This idea is quite intuitive; it almost feels obvious. So why aren’t other decentralized computing networks implemented this way? The devil is in the details. In particular, it has long been an open problem in the space to construct a secure, decentralized randomness beacon; that is, a protocol that allows a group of participants to agree upon a sequence of random numbers such that, assuming that a supermajority of participants are honest, the following properties hold:
- Each output in the random sequence is unpredictable given knowledge of all prior outputs. In particular, it’s important that the random output of the beacon is unpredictable by anyone until just before it is available to everyone.
- Each outcome in the random sequence can be neither biased or aborted by dishonest participants.
One of DFINITY’s many breakthroughs is a construction for a secure randomness beacon with these properties that is built from what is referred to in the literature as a threshold Verifiable Random Function (VRF). It relies on Boneh-Lynn-Shacham (BLS) signatures, which were introduced in a paper in 2001 and have since become an increasingly important cryptographic primitive.
Bringing It All Together
As you can no doubt imagine, there is more to building a world computer than discovering a breakthrough consensus algorithm. DFINITY is an end-to-end computing platform that’s built to embody decentralization as a paradigm at every layer of the stack.
At the level closest to the application and the developer, it offers a native programming language called ActorScript (designed by Andreas Rossberg on the team) that lends itself well for distributed, asynchronous computation. One of its many features is that it greatly simplifies the management of application state for programmers via what’s known as orthogonal persistence. Eventually, the DFINITY platform will offer support for many other programming languages as well.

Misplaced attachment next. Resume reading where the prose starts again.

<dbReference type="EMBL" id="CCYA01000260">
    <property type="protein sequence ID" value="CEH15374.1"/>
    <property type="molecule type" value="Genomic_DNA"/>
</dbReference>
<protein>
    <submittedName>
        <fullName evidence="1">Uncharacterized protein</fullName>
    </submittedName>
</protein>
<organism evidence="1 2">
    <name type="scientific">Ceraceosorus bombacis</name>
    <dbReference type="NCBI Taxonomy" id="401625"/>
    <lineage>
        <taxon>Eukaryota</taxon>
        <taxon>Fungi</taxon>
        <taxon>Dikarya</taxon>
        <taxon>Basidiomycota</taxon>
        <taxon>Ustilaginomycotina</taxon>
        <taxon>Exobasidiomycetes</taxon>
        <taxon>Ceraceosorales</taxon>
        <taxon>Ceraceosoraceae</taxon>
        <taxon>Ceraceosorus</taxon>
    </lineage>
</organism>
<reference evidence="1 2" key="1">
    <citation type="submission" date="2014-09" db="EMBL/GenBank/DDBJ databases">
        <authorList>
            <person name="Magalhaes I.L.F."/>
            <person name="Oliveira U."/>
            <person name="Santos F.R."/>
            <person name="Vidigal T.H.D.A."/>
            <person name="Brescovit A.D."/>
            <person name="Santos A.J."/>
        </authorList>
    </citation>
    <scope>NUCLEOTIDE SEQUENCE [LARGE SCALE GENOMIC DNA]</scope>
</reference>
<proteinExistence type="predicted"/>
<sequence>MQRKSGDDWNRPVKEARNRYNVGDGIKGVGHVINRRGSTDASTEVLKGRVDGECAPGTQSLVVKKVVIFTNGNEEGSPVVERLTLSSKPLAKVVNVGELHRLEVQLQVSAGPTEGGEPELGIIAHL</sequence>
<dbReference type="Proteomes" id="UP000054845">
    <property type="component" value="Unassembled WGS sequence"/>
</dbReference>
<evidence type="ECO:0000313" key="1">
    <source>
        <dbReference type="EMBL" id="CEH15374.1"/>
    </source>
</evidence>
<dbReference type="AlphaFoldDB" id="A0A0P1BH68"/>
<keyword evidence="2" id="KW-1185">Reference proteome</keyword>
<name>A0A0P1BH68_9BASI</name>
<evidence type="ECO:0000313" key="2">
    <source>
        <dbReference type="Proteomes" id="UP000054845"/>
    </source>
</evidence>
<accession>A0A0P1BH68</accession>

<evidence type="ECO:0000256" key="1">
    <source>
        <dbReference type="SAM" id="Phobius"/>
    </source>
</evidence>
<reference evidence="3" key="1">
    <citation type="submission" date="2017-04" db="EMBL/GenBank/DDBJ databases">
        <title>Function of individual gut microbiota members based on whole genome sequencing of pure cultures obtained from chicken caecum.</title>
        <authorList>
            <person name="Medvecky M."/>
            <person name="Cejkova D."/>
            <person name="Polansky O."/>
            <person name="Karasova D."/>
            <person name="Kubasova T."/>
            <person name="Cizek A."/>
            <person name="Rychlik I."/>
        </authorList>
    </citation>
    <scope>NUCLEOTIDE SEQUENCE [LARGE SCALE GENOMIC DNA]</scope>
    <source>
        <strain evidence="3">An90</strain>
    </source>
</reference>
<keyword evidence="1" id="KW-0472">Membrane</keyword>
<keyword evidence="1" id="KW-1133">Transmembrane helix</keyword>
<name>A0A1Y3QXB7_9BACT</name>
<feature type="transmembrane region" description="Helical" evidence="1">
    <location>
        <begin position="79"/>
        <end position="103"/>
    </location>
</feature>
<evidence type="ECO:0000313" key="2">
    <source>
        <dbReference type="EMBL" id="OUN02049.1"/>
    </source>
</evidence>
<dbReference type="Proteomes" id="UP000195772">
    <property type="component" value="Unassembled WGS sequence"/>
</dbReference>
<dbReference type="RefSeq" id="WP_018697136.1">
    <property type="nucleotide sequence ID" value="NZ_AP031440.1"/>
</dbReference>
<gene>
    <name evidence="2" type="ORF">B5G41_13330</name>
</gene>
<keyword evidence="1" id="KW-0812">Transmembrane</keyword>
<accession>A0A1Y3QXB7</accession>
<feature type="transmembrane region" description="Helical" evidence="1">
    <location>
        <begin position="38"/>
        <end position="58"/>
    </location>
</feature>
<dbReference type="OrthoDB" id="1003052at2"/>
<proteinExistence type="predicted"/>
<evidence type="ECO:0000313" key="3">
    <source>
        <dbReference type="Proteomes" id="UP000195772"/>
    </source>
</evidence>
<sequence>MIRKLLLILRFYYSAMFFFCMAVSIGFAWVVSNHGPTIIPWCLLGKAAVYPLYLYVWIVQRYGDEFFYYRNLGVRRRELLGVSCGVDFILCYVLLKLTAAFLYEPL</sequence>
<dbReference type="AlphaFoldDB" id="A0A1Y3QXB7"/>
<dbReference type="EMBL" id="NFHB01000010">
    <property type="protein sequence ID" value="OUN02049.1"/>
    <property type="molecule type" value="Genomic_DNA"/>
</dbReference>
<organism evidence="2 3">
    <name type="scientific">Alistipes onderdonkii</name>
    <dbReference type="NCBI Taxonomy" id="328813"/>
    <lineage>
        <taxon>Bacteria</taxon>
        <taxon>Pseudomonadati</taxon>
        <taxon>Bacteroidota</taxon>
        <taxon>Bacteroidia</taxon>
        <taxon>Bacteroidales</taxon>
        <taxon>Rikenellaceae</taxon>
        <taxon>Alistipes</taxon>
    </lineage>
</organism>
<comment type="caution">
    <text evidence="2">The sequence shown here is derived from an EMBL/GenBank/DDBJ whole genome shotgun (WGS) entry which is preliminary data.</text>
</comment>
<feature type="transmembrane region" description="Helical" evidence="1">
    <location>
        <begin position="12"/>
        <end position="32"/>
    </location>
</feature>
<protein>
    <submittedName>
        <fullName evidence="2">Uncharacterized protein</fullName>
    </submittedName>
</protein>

One level below ActorScript is DFINITY’s virtual machine. It is the runtime engine at the heart of each node that executes the logic of applications running on the network. It is designed specifically to churn through WebAssembly instructions (which ActorScript programs are compiled down to).
WebAssembly, in turn, is an open standard for bytecode that is universally portable and performant. That is, it can run just about anywhere at near native machine-code speeds. It also was co-designed by Andreas Rossberg while he was at Google, and is rapidly gaining mass adoption. It is now supported by all major browsers. Given its universality and performance, it is a fitting choice for a decentralized, scalable world computer.
And finally, unifying the myriad of nodes in the network (each running its own instance of the stack described above) into a unified computational fabric, is DFINITY’s randomness beacon and consensus algorithm, which in turn, rests atop peer-to-peer network protocols whose mandate it is to efficiently interconnect everyone to everyone else.
Decentralized computation networks like DFINITY stand to bring us closer to a world where digital platforms can be constructed from trustless, autonomous, and open source software that is owned and governed by communities of users and developers, rather than companies. The openness and inclusiveness of this new paradigm has the potential to organize human collaboration at an unprecedented scale.
We are thrilled to be partnering with the DFINITY team and are excited to do everything we can to help them along their journey. We eagerly look forward to soon live in a world enabled by the technology that they are building.
This post is also cross-posted on Ali’s blog.